My claws have dwindled away, and the backs of my paws have become supple and so tender that the stony ground seems to bite at them, drawing from me a howl that is only a piercing cry – a cry coming from another being than myself – the dizzy cry of a man…
Flashing a glance at the canopy of the sky, I can see that the moon has put a mask over its luminous face. Its eye mocks, its mouth gapes with laughter – which suddenly grows so deafening that I must put my forepaws over my ears. Oh – how soft is my cool skin, how long and supple my paws have become, how small my ears!
The story sometimes recalls “Wolves Don’t Cry”, Bruce Elliott’s tale of an inverted werewolf. But while that story had its roots in werewolf films, “The Gâloup” is true to the folklore of the witch-hunts, with the werewolf an unambiguous servant of the Devil. In one sequence, the wolf runs into a swarm of vipers which, in a grotesque orgy, merge together to produce the figure of Satan:
Hardly breathing, I await the apotheosis which must surely come, hurling thousands of segments of satisfied vipers everywhere around me. And at this moment the earth trembles, the dark landscape is laid bare by a blinding light.
Then, gigantic, there emerges from the earth a being faceted in many colours – a being of gold and silver, and of power. Half-man, with his long legs sheathed in harlequin motley and his long arms lost in a huge crimson doublet – half-beast, with his tail of shaggy hair, his horny hoofs and his infidel goat’s face. He is both at once, as well I know. He is my Master.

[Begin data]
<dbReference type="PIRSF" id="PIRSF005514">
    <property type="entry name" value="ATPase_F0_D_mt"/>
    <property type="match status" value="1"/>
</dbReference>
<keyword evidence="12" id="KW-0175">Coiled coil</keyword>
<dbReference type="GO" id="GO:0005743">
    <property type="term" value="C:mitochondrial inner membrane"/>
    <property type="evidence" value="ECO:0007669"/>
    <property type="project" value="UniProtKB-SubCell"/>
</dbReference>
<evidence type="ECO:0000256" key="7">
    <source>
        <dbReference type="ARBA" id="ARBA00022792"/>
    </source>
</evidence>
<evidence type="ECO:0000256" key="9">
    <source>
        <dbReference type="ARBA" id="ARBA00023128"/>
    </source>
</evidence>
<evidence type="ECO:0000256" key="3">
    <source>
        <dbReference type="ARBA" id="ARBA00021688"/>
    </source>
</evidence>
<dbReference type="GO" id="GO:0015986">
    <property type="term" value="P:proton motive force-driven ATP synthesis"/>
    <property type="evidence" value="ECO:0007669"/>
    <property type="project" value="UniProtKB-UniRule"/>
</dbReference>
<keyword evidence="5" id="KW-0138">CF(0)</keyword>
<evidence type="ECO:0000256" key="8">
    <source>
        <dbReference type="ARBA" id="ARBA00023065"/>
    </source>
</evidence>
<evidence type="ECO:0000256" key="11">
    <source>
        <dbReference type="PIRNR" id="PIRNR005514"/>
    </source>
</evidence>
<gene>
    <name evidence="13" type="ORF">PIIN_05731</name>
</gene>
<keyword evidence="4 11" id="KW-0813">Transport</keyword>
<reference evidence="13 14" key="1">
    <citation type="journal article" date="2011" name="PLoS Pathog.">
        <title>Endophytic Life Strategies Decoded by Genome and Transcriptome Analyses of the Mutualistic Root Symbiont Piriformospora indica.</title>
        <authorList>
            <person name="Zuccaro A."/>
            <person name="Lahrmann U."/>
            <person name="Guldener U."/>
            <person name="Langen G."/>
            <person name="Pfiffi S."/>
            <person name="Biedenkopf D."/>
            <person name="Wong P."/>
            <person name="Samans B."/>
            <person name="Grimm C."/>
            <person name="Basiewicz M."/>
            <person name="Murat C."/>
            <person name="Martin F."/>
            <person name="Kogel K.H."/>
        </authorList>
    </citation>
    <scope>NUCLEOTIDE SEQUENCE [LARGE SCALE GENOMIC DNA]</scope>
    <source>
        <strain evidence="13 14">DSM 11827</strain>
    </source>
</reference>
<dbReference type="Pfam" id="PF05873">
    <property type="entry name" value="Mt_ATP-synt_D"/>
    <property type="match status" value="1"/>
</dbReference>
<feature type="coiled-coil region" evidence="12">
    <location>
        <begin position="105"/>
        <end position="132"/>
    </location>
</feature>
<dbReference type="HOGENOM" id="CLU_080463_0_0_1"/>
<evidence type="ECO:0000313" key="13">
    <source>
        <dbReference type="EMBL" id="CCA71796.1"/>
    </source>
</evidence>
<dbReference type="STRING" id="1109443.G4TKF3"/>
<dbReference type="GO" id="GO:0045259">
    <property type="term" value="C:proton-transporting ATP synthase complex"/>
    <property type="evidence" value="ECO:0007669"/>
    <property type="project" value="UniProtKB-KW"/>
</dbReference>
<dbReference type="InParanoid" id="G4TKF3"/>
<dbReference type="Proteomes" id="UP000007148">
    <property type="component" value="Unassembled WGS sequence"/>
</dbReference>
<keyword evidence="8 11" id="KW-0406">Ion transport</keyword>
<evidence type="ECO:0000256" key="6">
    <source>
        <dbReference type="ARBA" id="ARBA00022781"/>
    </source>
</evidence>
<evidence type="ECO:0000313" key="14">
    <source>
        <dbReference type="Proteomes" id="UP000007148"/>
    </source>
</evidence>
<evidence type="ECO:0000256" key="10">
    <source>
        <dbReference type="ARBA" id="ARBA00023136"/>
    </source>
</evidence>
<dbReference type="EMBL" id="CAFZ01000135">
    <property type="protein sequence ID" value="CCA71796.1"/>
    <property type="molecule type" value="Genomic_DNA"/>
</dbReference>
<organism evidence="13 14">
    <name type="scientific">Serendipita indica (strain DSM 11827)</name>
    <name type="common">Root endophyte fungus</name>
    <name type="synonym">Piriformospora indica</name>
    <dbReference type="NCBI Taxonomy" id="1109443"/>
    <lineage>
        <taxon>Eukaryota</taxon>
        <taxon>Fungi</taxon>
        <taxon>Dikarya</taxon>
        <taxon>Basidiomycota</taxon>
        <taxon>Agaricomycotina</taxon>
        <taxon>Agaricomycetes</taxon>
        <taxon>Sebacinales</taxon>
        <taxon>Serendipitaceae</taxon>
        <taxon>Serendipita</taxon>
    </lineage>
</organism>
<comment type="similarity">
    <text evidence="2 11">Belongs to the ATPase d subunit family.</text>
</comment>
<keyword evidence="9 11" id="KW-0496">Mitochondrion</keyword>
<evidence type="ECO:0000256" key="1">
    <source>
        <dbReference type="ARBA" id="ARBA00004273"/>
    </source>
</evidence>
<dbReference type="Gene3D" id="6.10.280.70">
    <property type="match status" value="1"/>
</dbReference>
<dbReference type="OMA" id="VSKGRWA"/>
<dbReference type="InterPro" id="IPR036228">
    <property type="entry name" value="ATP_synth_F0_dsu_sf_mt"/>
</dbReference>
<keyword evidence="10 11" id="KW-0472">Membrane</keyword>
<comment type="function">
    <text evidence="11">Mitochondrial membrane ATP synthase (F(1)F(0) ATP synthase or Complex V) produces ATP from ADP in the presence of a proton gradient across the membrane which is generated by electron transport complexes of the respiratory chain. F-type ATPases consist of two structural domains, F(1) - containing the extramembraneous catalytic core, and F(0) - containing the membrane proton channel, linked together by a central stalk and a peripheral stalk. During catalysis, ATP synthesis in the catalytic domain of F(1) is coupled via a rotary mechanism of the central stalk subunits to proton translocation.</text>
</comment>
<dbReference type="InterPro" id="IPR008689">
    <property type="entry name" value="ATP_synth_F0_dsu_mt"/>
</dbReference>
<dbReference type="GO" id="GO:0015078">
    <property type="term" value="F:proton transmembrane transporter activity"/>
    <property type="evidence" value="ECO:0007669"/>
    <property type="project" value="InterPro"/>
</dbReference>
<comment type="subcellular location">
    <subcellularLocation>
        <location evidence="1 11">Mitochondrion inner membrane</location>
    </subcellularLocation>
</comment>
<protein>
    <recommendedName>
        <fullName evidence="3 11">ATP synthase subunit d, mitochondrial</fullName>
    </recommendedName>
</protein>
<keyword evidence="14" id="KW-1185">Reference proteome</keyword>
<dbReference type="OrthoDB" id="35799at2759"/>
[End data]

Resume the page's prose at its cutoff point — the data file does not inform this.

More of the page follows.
This hallucinatory scene concludes with the Devil spitting forth vipers: “they have human faces, some with the familiar features of men and women whom I probably met in another life, now forgotten – and who recognize me too, for some bow as they pass.”
These otherworldly goings-on and the (simultaneously internal and external) struggle between beast and man culminate in a twist ending that, while not especially original, serves to tighten and enrichen the narrative that came before. “The Gâloup” is an interpretation of the werewolf that retains the authentically weird aura of folklore.
Some additional background: this post was based upon Ada Lorain’s English translation of the story, published in the 1966 paperback Way of the Werewolf. The book credits the story as having been reprinted from “Récits Diaboliques”, which appears to be a reference to a 1965 collection of Claude Seignolle’s work entitled La Malvenue et autres récits diaboliques. A number of sources, however, indicate that the story was originally published in 1960. A 96-page illustrated book by Seignolle, entitled Le Gâloup, came out that year – but the story as printed in Way of the Werewolf is nowhere near long enough to sustain 96 pages. Is this an abridged version? Is the Le Gâloup book a collection, or a single short story with extensive illustrations? Or, perhaps, an unrelated work that happens to have the same author and title? I would be interested to find out.